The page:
Weekly Export Risk Outlook


In the headlines:
- Wo​rld Economy: IMF revises down its forecasts
- Eurozone: ECB’s dovish forward guidance
- Germany: Mixed growth indicators
- Egypt: Heightened uncertainties


Figure of the week: 195,000 - New job creation in US in June employment report

​World Economy: IMF revises down its forecasts

The IMF revised downward its forecasts for global growth in both 2013 and 2014, to +3.1% and +3.8%, respectively (-0.2pps from April 2013) reflecting weaker-than-expected economic performances in both advanced economies (-0.1pps to +1.2% in 2013) and emerging economies (-0.3pps to +5% in 2013). The revisions still point to a divergence within the advanced economies, particularly the deeper-than-expected recession within the eurozone (-0.2pps to -0.6%) and the softness of the US economy (-0.2pps to +1.7%) against the stronger-than-expected GDP growth in Japan (+0.5pps to +2%). Forecasts for the BRICS have been revised down as well, reflecting lower commodity prices, slower external demand growth and tighter financial conditions. Global trade is now expected to grow at a slower pace in 2013 (+3.1% after +2.5%) and to pick up in 2014 (+5.4%). All in all, the IMF scenario remains slightly more optimistic than EH, notably with regard to the advanced economies.

Eurozone: ECB’s dovish forward guidance

The ECB surprised positively by adopting a new communication strategy following its latest meeting. The new forward guidance (’key ECB interest rates to remain at present or lower levels for an extended period of time’) aims at restoring confidence in eurozone markets and helping recovery in investment through lower cost of credit. EH expects the ECB to lower its key interest rate by year-end on the back of a subdued outlook for underlying inflation in the medium term (below 2%) and to announce further unconventional measures to support bank lending (LTROs). As suggested by the ECB, the key drivers for further measures are based on the inflation outlook, economic growth and monetary dynamics (including yield curve and credit to the private sector). In parallel, the BoE seems to be following the same strategy, with dovish forward guidance to keep interest rates at low levels and fuel the economy.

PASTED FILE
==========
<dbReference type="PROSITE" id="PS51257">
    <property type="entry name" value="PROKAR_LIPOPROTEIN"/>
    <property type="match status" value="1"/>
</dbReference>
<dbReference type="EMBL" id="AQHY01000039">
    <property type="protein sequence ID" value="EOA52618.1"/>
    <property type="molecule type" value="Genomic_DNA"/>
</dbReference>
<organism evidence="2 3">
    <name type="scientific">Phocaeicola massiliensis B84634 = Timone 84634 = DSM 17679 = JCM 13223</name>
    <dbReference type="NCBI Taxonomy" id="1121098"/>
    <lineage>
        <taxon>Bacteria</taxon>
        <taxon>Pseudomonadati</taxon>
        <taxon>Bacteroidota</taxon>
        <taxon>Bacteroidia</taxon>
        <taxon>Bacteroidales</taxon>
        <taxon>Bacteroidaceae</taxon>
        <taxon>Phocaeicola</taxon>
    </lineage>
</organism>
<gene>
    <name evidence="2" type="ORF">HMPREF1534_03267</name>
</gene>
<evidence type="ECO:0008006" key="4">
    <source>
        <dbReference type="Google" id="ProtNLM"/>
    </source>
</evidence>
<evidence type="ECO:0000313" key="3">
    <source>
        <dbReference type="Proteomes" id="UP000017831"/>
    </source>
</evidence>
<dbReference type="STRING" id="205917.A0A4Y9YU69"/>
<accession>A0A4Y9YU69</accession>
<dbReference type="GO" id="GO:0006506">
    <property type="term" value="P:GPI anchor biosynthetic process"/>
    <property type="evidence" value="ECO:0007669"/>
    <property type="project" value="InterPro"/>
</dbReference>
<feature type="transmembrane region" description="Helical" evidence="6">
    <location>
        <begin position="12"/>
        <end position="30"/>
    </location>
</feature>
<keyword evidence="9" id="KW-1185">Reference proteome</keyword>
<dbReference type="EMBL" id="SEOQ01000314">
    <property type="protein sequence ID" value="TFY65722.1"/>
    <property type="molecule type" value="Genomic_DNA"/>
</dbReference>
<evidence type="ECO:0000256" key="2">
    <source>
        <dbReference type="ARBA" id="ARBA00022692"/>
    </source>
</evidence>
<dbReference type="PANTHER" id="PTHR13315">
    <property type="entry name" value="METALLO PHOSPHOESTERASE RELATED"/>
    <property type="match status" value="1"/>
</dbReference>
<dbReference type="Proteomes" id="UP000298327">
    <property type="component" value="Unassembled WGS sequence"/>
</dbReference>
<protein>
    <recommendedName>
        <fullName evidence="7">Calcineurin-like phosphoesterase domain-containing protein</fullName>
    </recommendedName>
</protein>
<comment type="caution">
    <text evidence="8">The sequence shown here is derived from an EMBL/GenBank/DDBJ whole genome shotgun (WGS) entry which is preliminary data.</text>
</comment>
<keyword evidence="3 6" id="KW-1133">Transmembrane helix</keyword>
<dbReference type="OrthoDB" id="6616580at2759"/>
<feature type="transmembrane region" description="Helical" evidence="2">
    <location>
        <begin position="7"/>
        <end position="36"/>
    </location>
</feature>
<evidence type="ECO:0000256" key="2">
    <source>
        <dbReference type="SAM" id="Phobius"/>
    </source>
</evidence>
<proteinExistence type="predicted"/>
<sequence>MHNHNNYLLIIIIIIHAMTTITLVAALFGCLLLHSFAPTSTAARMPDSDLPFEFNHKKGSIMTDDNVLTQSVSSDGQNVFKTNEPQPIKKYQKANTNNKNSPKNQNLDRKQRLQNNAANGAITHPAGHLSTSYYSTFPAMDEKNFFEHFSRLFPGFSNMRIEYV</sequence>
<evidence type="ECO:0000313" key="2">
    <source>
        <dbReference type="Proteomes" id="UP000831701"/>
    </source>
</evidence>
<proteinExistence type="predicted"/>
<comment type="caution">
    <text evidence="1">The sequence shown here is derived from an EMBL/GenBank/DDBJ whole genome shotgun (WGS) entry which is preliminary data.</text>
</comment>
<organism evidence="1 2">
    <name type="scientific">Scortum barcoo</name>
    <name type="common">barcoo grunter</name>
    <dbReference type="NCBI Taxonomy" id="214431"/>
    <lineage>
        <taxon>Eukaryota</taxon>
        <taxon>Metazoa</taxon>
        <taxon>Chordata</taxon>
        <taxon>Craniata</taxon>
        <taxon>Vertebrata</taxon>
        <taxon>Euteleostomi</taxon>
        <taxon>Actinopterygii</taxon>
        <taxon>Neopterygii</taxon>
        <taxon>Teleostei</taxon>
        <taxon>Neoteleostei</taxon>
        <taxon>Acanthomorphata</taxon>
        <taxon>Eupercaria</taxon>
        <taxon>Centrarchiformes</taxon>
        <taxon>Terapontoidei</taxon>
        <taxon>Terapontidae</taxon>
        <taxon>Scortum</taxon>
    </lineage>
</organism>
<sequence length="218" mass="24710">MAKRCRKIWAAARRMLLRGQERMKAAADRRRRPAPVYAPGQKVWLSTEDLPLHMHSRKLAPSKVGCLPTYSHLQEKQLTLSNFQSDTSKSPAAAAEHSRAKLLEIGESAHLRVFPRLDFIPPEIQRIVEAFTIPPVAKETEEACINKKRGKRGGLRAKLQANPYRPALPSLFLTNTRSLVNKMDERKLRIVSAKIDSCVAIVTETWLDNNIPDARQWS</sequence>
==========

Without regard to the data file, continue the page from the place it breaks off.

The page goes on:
Germany: Mixed growth indicators

New orders received by the industrial sector were disappointing in May, falling by -1.3% mo/mo, following -2.2% in April. Foreign demand declined at a slower pace (-0.7%) than domestic demand (-2%) in May, with a continuing significant fall in demand from the eurozone (-3.9% after -3.5% in April), although an increase in orders from countries outside the Eurozone was recorded (+1.1% after a slight dip in April of -0.2%). Moreover, industrial production was down by -0.7% in May after +1.6% in April, including lower output in the clothing industry (-5.7%), machinery (-4.4%) and automotive suppliers (-3%), while chemicals (+5.1%) and the computers and electronics industry (+2.8%) recorded higher output. In addition, production in construction was down by -2.6% in May after +8.3% in April. By contrast, the Ifo Business Climate Index continued to brighten in June, albeit by a modest rate of +0.2%, following +1.2% in May.

Egypt: Heightened uncertainties

Following last week’s ousting of the elected president, Mohamed Morsi, the military installed Adli Mansouri, a leading judge, as interim leader to oversee a period until new elections are held. A new PM was also appointed, Hazem al-Biblawi, a liberal economist, who will head a broad-based cabinet. To date, US aid has not been halted and Saudi Arabia and the UAE have pledged USD8 billion in additional support. However, demonstrations by pro-Morsi supporters and a general crackdown by security forces have engendered a hostile and fragile environment, with significant downside risks for the country and region. To prevent further escalation, the new regime needs to adhere to pledges of an all-inclusive political system (although the arrest of leaders of the Moslem Brotherhood does not suggest this will materialise in the short term), hold elections as quickly as is expedient and (somehow) improve overall welfare against a very weak economic background. No easy task.